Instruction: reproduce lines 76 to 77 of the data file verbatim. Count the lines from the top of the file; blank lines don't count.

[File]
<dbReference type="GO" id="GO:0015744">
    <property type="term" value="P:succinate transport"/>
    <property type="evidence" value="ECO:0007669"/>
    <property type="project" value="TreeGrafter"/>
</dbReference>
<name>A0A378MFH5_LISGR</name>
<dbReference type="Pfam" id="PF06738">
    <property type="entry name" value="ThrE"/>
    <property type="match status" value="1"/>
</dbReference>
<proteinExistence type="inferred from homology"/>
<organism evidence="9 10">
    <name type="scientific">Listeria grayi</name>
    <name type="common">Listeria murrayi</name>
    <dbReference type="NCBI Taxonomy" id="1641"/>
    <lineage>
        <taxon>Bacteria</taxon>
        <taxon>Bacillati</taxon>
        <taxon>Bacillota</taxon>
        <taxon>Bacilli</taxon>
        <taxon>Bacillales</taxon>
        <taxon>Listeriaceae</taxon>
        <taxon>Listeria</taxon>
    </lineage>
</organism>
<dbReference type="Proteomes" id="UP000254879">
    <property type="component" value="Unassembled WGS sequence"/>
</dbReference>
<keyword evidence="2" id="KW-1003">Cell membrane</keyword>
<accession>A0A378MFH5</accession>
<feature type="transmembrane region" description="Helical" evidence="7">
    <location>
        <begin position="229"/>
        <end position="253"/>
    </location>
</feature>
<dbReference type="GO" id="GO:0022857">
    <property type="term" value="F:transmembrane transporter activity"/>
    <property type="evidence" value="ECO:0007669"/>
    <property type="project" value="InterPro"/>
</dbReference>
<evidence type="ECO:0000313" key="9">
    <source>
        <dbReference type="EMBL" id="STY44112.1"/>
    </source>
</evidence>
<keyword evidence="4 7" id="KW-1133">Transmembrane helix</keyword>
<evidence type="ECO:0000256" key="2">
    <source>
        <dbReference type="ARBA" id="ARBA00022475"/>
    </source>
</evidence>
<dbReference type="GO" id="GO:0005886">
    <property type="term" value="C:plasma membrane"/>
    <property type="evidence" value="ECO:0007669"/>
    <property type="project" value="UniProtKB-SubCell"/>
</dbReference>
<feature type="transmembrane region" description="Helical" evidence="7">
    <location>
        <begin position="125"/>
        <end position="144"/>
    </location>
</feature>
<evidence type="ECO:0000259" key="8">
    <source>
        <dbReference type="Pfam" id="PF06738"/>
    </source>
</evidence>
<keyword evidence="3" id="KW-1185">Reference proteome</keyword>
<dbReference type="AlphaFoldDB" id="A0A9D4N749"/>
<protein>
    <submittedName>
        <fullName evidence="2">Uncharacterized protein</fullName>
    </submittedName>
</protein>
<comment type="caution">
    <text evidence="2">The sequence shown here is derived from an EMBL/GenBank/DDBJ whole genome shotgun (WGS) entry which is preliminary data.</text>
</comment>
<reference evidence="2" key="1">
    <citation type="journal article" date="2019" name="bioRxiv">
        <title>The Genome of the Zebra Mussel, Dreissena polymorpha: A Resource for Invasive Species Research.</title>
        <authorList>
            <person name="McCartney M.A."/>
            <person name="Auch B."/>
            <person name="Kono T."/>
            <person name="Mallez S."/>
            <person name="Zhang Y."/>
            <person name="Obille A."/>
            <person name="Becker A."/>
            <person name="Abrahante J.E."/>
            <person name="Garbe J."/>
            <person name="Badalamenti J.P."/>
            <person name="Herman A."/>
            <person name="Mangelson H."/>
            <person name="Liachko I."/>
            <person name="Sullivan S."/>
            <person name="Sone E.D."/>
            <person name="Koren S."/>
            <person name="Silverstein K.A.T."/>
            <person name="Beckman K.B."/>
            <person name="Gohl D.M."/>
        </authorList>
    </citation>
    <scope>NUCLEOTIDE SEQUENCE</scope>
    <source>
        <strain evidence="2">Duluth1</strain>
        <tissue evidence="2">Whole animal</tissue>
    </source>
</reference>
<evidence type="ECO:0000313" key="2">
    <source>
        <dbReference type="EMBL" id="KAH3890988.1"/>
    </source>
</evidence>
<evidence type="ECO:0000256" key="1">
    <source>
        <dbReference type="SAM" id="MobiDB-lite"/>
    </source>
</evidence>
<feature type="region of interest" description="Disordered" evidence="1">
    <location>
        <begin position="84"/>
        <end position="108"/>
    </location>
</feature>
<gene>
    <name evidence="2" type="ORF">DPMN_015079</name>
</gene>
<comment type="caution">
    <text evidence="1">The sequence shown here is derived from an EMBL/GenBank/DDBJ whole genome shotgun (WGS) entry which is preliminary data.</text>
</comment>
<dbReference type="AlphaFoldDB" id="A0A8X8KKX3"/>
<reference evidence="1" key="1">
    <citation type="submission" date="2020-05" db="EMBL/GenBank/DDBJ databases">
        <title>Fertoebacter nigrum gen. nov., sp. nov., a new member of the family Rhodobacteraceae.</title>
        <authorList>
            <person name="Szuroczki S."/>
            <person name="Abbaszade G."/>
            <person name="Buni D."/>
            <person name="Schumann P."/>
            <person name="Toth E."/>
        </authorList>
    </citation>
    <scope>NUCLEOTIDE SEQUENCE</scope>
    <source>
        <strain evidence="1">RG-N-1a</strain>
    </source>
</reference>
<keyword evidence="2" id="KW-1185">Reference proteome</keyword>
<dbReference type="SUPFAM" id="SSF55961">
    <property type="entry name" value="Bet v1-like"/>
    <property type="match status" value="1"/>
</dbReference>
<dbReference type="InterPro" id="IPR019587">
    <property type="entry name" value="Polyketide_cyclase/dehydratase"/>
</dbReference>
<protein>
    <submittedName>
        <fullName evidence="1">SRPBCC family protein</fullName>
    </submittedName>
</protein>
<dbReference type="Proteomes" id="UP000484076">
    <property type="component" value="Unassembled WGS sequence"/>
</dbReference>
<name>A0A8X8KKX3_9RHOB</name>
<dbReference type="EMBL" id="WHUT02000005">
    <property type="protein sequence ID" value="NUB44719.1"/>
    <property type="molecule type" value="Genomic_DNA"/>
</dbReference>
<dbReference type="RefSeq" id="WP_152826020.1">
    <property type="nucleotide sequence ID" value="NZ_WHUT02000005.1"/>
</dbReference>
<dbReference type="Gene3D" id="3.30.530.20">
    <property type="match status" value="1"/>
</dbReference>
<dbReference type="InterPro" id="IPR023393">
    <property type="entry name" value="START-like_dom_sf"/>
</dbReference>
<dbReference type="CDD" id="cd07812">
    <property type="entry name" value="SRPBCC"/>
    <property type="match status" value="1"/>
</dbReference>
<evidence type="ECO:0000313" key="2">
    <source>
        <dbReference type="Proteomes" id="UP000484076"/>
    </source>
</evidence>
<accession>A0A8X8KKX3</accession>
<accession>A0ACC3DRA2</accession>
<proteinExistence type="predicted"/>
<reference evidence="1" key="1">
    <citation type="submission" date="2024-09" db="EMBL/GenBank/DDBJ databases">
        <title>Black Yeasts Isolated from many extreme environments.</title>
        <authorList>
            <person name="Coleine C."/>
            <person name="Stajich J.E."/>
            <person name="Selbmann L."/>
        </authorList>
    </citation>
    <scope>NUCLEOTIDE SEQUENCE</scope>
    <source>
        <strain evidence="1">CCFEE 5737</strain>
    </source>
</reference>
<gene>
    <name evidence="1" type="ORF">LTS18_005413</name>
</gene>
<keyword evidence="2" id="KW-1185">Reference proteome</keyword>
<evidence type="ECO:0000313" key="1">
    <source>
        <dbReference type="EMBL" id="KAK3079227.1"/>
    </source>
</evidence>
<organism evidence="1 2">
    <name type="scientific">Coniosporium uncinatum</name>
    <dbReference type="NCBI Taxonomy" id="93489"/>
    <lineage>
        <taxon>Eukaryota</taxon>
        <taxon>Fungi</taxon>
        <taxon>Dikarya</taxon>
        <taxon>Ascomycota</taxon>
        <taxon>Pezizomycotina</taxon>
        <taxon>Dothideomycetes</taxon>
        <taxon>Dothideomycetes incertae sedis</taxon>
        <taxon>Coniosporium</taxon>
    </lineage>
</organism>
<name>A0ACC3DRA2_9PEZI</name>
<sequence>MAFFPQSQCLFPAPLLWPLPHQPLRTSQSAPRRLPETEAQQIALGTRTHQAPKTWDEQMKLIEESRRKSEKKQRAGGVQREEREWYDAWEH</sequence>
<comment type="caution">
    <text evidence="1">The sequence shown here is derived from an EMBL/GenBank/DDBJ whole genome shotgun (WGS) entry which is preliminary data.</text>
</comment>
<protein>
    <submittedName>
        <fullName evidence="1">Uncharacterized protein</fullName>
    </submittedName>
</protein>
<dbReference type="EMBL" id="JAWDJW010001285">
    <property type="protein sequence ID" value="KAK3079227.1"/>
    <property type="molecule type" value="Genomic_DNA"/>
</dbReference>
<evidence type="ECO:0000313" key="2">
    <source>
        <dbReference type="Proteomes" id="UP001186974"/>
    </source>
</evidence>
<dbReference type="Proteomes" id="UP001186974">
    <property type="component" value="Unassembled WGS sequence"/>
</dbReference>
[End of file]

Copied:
<comment type="caution">
    <text evidence="2">The sequence shown here is derived from an EMBL/GenBank/DDBJ whole genome shotgun (WGS) entry which is preliminary data.</text>